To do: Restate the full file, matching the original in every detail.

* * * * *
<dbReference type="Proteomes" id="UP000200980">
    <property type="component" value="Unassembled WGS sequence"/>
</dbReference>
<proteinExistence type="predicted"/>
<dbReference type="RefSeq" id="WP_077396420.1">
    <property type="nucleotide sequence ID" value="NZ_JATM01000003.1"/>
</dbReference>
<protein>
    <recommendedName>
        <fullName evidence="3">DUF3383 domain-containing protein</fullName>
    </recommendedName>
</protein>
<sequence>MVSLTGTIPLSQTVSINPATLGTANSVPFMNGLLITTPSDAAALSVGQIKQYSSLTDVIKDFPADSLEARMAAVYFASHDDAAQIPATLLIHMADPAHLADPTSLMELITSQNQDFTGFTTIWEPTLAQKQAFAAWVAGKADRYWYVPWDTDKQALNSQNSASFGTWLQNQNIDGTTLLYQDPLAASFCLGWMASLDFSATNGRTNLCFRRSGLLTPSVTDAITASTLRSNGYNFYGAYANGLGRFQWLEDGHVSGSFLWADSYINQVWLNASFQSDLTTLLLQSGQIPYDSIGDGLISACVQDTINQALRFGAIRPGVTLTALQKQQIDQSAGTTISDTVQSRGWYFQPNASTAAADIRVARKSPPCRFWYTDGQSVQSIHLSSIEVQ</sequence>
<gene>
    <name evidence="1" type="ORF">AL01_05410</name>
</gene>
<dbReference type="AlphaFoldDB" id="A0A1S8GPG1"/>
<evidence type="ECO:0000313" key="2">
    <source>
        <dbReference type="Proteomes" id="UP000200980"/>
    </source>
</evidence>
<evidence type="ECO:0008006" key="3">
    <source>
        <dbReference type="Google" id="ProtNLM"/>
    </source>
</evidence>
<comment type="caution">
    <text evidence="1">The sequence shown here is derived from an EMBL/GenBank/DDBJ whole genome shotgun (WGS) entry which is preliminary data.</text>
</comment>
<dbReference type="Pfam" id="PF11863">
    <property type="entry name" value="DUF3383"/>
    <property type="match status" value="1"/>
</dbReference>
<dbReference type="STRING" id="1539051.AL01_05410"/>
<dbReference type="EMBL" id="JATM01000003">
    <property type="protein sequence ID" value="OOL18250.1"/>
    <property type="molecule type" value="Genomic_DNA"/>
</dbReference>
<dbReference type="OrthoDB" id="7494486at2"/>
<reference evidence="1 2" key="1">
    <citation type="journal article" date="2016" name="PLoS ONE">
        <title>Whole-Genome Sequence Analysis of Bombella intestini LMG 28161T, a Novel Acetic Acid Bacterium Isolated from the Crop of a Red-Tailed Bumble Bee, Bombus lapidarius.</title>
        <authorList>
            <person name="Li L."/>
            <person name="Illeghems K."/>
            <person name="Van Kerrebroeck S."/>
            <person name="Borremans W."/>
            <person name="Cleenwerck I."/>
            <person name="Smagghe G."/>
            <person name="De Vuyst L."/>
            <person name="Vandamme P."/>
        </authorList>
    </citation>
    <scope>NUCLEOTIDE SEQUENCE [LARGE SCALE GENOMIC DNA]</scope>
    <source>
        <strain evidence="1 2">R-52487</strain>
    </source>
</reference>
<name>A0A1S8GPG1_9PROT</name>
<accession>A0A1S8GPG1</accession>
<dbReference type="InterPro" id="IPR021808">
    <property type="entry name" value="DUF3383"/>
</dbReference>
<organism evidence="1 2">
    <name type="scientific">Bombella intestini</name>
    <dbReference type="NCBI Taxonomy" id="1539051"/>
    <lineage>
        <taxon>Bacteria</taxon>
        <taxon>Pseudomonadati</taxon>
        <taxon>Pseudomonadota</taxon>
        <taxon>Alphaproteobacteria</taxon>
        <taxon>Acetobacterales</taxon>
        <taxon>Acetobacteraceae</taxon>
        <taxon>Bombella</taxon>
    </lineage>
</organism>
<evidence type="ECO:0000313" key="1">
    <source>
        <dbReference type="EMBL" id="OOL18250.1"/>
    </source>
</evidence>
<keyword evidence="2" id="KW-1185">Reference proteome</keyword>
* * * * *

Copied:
<dbReference type="Proteomes" id="UP000200980">
    <property type="component" value="Unassembled WGS sequence"/>
</dbReference>
<proteinExistence type="predicted"/>
<dbReference type="RefSeq" id="WP_077396420.1">
    <property type="nucleotide sequence ID" value="NZ_JATM01000003.1"/>
</dbReference>
<protein>
    <recommendedName>
        <fullName evidence="3">DUF3383 domain-containing protein</fullName>
    </recommendedName>
</protein>
<sequence>MVSLTGTIPLSQTVSINPATLGTANSVPFMNGLLITTPSDAAALSVGQIKQYSSLTDVIKDFPADSLEARMAAVYFASHDDAAQIPATLLIHMADPAHLADPTSLMELITSQNQDFTGFTTIWEPTLAQKQAFAAWVAGKADRYWYVPWDTDKQALNSQNSASFGTWLQNQNIDGTTLLYQDPLAASFCLGWMASLDFSATNGRTNLCFRRSGLLTPSVTDAITASTLRSNGYNFYGAYANGLGRFQWLEDGHVSGSFLWADSYINQVWLNASFQSDLTTLLLQSGQIPYDSIGDGLISACVQDTINQALRFGAIRPGVTLTALQKQQIDQSAGTTISDTVQSRGWYFQPNASTAAADIRVARKSPPCRFWYTDGQSVQSIHLSSIEVQ</sequence>
<gene>
    <name evidence="1" type="ORF">AL01_05410</name>
</gene>
<dbReference type="AlphaFoldDB" id="A0A1S8GPG1"/>
<evidence type="ECO:0000313" key="2">
    <source>
        <dbReference type="Proteomes" id="UP000200980"/>
    </source>
</evidence>
<evidence type="ECO:0008006" key="3">
    <source>
        <dbReference type="Google" id="ProtNLM"/>
    </source>
</evidence>
<comment type="caution">
    <text evidence="1">The sequence shown here is derived from an EMBL/GenBank/DDBJ whole genome shotgun (WGS) entry which is preliminary data.</text>
</comment>
<dbReference type="Pfam" id="PF11863">
    <property type="entry name" value="DUF3383"/>
    <property type="match status" value="1"/>
</dbReference>
<dbReference type="STRING" id="1539051.AL01_05410"/>
<dbReference type="EMBL" id="JATM01000003">
    <property type="protein sequence ID" value="OOL18250.1"/>
    <property type="molecule type" value="Genomic_DNA"/>
</dbReference>
<dbReference type="OrthoDB" id="7494486at2"/>
<reference evidence="1 2" key="1">
    <citation type="journal article" date="2016" name="PLoS ONE">
        <title>Whole-Genome Sequence Analysis of Bombella intestini LMG 28161T, a Novel Acetic Acid Bacterium Isolated from the Crop of a Red-Tailed Bumble Bee, Bombus lapidarius.</title>
        <authorList>
            <person name="Li L."/>
            <person name="Illeghems K."/>
            <person name="Van Kerrebroeck S."/>
            <person name="Borremans W."/>
            <person name="Cleenwerck I."/>
            <person name="Smagghe G."/>
            <person name="De Vuyst L."/>
            <person name="Vandamme P."/>
        </authorList>
    </citation>
    <scope>NUCLEOTIDE SEQUENCE [LARGE SCALE GENOMIC DNA]</scope>
    <source>
        <strain evidence="1 2">R-52487</strain>
    </source>
</reference>
<name>A0A1S8GPG1_9PROT</name>
<accession>A0A1S8GPG1</accession>
<dbReference type="InterPro" id="IPR021808">
    <property type="entry name" value="DUF3383"/>
</dbReference>
<organism evidence="1 2">
    <name type="scientific">Bombella intestini</name>
    <dbReference type="NCBI Taxonomy" id="1539051"/>
    <lineage>
        <taxon>Bacteria</taxon>
        <taxon>Pseudomonadati</taxon>
        <taxon>Pseudomonadota</taxon>
        <taxon>Alphaproteobacteria</taxon>
        <taxon>Acetobacterales</taxon>
        <taxon>Acetobacteraceae</taxon>
        <taxon>Bombella</taxon>
    </lineage>
</organism>
<evidence type="ECO:0000313" key="1">
    <source>
        <dbReference type="EMBL" id="OOL18250.1"/>
    </source>
</evidence>
<keyword evidence="2" id="KW-1185">Reference proteome</keyword>